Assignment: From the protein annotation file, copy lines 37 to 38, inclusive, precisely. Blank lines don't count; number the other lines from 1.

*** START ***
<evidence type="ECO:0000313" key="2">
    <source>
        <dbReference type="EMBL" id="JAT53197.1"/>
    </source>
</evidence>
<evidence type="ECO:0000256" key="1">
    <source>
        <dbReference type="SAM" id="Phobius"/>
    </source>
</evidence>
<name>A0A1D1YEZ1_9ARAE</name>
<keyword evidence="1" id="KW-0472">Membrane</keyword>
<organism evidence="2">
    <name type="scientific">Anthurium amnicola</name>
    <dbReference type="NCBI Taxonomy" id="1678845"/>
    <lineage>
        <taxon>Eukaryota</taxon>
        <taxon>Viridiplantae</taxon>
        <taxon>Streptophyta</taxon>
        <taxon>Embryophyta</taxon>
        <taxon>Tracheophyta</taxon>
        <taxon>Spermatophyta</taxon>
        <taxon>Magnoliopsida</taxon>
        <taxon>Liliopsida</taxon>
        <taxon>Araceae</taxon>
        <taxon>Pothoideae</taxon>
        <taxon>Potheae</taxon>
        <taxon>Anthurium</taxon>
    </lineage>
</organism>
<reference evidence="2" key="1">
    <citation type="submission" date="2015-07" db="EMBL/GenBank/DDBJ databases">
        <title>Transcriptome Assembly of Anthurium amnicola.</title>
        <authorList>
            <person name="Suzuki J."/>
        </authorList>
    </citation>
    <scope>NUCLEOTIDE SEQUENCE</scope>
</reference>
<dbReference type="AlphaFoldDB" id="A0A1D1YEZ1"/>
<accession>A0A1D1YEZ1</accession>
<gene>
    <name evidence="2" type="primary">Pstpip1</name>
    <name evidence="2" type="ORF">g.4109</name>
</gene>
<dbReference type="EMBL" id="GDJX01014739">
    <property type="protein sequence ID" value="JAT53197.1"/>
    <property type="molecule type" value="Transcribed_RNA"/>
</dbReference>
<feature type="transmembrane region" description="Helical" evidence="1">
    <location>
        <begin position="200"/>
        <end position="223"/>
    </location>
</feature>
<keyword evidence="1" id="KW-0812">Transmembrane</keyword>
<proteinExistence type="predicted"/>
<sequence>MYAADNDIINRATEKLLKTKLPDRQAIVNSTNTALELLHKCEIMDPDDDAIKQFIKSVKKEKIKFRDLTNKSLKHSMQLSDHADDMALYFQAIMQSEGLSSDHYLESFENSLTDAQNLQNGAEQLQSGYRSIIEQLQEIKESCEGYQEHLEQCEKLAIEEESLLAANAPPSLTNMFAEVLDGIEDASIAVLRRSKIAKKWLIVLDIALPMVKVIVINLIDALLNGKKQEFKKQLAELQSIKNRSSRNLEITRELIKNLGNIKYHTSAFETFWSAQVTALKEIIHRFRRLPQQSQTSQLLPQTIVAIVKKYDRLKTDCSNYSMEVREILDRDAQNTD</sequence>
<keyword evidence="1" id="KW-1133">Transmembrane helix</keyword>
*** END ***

    </citation>
    <scope>NUCLEOTIDE SEQUENCE</scope>